Sunday, September 11, 2011

An Elegy

Ten years ago today I was stepping out of the shower to find my husband, looking grim, handing me the phone. It was the producer from NPR I'd been working with the past week on a piece on living in Wyoming that was supposed to air this morning, a piece that had already caused numerous headaches for me to finish writing. I'd been dreading this day's work nearly all week and now the producer was calling to tell me it was cancelled. I began to make silent, celebratory gestures at my husband, but he cut me short. "No," he hissed. "No, it's not good."

The producer told me something was happening in New York. Something or someone had hit the Twin Towers, and now something had just hit the Pentagon as well. It wasn't clear if they were related or not.

"The Pentagon?" I asked.

"Yes," the producer said, her voice fraying a little.

"My cousin works at the Pentagon. He's in the Navy wing."

The producer paused. "My cousin works at the towers," she finally said.

"Have you talked to him?"

"No," she said. "Do you need to call someone?"

"I think so. Do you?"

We sat silent on the phone for awhile, as my husband rushed to the next room to turn on the radio, our only source of communication. The producer turned to speak to someone just behind her, and then came back on the phone.

"Oh my God," she said, but didn't clarify what this referred to. Then she added, "Good luck."

I wished her good luck as well and went to find my husband in the living room. He was standing by the old stereo he'd bought in grad school, black, the one with one of its speakers still blown out from a Halloween party. He was standing with his forehead furrowed so tightly I could see one of the veins in his temple throb. He turned to me. He said, "We need to get a television."

The rest of the day was spent in an odd fog, as my husband and I tried to go about our day in Laramie, Wyoming, while all around us televisions and radios were turned on full volume, people gathered in small groups in front of the screens and speakers, listening, talking, crying as they called friends. Each time I entered a room with a television in it, the towers had just finished falling or the video in which people were running away from the twin towers had just started up again. People in the rooms who'd seen the video footage were crying or shouting at the screen. But I never saw the towers fall.

My cousin Jon worked at the Navy wing in the Pentagon. AA flight 77 hit the Pentagon at the ground level in the Navy wing at 9:37 a.m. Jon, like many men in my family, was a military man: he'd gone to the Naval Academy in Annapolis and graduated in the top 10 of his class: a distinction all the more impressive to us as he was also one of the few Asian Americans in the academy itself. He went on to command a nuclear submarine; he was, in fact, the person in charge of deploying some of the first missile strikes against Iraq in the first Iraq War. At home, my parents and I liked to joke that he was the "awe" in the "shock and awe" campaign. Jon was my favorite, most revered cousin--revered not just by me, but by my entire family, as his good looks and quiet, intense intelligence regularly left us speechless with pride and a little intimidated. Not only was he the most ambitious member of our family, he was the most focused, the most driven. He was always a little out of our league, we thought, which may be why we took to calling him "Jon-Jon," as if he were one of the Kennedys. When flight 77 struck the Pentagon, shearing into the very section of the building where Jon worked after he had retired from active duty, it killed over 40 people that Jon worked with and had been close to for years. The only reason Jon himself was unharmed--the only reason he is alive today--is that he was stuck in traffic that morning on his way to Langley, where he was supposed to get promoted.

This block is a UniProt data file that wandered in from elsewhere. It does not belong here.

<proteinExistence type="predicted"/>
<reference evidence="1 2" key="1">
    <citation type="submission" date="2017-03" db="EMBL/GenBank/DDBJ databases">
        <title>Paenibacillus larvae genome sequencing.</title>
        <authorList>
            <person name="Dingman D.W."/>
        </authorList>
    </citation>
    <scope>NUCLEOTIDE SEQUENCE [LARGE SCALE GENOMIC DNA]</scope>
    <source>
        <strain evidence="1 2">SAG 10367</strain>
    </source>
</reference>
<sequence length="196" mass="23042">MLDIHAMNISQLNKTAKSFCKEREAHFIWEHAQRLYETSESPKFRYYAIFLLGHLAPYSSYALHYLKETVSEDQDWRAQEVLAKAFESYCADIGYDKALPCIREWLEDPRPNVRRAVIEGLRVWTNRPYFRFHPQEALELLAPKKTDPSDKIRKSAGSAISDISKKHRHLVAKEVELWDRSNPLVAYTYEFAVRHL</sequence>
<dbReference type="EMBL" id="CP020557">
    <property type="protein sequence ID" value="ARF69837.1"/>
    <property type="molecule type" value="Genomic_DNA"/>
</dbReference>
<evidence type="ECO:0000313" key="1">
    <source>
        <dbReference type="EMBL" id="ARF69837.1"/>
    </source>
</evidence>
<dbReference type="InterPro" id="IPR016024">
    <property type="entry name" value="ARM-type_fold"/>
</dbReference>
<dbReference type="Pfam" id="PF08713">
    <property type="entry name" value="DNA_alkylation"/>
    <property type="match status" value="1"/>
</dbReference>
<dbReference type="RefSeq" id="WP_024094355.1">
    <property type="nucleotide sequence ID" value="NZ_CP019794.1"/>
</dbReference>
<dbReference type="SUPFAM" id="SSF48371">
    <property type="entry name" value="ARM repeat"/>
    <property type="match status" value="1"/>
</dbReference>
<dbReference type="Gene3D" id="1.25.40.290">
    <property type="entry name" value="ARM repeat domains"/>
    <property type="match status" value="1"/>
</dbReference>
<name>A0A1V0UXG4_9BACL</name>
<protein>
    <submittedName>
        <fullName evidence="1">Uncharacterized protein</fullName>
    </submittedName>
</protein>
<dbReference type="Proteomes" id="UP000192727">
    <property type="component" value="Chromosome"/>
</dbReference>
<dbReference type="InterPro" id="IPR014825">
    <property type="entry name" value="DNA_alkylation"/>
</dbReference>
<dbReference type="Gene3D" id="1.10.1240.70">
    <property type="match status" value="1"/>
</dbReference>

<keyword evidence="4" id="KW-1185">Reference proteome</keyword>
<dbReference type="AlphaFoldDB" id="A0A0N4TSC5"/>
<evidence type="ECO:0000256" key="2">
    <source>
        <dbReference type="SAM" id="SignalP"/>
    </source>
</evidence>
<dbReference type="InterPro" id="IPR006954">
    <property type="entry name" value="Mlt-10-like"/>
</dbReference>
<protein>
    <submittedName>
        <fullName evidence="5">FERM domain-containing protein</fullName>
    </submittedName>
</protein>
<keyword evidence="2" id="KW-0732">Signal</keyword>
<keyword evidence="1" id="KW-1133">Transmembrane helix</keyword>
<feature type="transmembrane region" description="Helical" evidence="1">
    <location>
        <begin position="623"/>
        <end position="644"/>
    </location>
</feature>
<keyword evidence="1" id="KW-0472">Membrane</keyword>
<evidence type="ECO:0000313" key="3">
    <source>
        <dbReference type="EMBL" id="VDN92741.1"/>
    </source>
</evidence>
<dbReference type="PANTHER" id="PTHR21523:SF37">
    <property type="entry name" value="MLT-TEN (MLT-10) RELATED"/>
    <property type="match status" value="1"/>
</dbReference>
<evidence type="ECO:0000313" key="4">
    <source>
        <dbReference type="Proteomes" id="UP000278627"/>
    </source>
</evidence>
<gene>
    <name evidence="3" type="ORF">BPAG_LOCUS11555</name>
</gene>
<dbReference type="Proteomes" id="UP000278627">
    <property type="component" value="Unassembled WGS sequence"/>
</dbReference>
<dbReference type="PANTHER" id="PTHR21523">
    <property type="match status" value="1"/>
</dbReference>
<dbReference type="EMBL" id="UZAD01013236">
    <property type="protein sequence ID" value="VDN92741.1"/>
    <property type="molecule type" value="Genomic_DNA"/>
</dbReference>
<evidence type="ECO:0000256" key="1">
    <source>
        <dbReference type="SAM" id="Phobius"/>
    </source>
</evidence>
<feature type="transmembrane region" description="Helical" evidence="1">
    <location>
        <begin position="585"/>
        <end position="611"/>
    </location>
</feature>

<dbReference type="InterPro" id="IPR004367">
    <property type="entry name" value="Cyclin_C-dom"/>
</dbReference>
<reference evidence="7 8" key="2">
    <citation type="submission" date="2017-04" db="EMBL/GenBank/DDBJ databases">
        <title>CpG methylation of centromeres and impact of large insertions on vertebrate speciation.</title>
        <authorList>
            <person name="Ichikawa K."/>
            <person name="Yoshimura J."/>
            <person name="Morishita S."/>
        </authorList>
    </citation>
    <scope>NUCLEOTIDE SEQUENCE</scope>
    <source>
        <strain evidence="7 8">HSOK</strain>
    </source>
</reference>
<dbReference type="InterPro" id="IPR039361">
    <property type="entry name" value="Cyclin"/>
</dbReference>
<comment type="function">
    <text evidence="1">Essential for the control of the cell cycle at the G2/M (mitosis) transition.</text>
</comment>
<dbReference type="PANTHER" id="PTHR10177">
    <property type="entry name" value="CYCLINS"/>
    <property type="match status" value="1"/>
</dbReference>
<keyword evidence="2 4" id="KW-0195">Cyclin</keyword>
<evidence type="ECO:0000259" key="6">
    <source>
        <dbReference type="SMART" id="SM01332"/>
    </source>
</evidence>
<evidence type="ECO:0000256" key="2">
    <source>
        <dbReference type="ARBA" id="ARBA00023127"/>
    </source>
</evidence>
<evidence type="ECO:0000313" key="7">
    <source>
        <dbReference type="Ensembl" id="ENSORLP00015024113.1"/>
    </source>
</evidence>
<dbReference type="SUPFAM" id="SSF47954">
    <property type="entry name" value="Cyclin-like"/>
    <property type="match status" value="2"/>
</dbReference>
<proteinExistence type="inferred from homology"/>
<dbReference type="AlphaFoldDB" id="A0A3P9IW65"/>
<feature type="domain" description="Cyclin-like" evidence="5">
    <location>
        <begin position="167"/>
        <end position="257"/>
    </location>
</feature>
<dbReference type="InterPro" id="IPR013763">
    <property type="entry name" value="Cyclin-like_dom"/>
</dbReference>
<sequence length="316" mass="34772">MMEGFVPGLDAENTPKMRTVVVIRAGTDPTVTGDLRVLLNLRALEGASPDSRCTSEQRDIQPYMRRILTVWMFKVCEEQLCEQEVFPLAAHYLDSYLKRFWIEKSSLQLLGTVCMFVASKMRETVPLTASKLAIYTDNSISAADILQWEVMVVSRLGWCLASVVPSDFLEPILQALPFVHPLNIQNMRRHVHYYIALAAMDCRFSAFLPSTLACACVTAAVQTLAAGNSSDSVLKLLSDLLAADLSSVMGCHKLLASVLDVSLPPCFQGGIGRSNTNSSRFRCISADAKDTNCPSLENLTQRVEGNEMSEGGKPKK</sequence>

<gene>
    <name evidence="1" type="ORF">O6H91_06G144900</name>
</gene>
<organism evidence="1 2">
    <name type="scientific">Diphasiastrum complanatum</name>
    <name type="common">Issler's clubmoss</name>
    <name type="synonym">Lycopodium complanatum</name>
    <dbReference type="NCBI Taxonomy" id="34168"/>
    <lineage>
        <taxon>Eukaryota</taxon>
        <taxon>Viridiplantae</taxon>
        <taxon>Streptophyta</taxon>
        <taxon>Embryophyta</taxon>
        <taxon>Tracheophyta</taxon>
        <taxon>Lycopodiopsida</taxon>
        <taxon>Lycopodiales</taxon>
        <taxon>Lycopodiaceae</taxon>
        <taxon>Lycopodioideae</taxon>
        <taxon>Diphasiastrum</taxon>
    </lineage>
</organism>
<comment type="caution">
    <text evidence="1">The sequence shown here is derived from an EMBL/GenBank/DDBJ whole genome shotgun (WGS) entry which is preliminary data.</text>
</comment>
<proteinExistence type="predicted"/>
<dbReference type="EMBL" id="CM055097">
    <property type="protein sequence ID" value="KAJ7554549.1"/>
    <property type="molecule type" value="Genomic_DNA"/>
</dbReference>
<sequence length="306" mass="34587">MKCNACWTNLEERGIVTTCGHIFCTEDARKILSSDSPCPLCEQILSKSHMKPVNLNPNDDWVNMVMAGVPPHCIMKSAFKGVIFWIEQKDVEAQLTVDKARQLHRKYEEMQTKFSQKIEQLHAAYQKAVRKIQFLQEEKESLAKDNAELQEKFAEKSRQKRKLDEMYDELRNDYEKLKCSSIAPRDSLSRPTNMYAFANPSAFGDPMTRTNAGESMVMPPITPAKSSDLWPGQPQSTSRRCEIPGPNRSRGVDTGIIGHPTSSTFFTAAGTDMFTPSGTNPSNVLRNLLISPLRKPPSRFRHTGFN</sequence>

But we didn't know that for many, many hours.

Two months after that morning, I was at a conference in Oxford, England, at something called The British American Project, which gathered together what the conference called the "best young minds" of Britain and America, to talk shop, schmooze, sit in little conference rooms in small groups to discuss the topic listed on the dry erase board for us. I never really understood the point of the conference, but the people were all smart and interesting, and there was a lot of booze. And then, one afternoon, my group was asked to talk about September 11. We were each supposed to go around the room and say, one by one, what that day meant to us.

Most of the people in the room were British or from Northern Ireland, so they kept their memories short. There were only four Americans in the room that day, including me, and two were from New York City. When it came to our turn, the New Yorkers--unsurprisingly--started to cry. While I understood and generally sympathized with their emotion, this also made me a little angry. The whole situation was designed to make us teary and upset: I didn't want us to play into that conference's expectation of us. I certainly didn't want to cry; I had no plans to turn myself into a side-show of pain for strangers, and I didn't want to see other people have to do that either. After all, we were in a room filled with people who were NOT Americans, and many of them had already experienced, from their time living in London or Belfast, the real costs of long-term terrorism on their own soil.

But when it came to me, and the moderator asked what my experience had been on September 11, I opened my mouth to say "My cousin Jon worked at the Pentagon--" and then, horrifyingly, I started to cry.

An argument immediately erupted. "I get that this is horrible for you all," a young man from Belfast said. "But in time it will get better."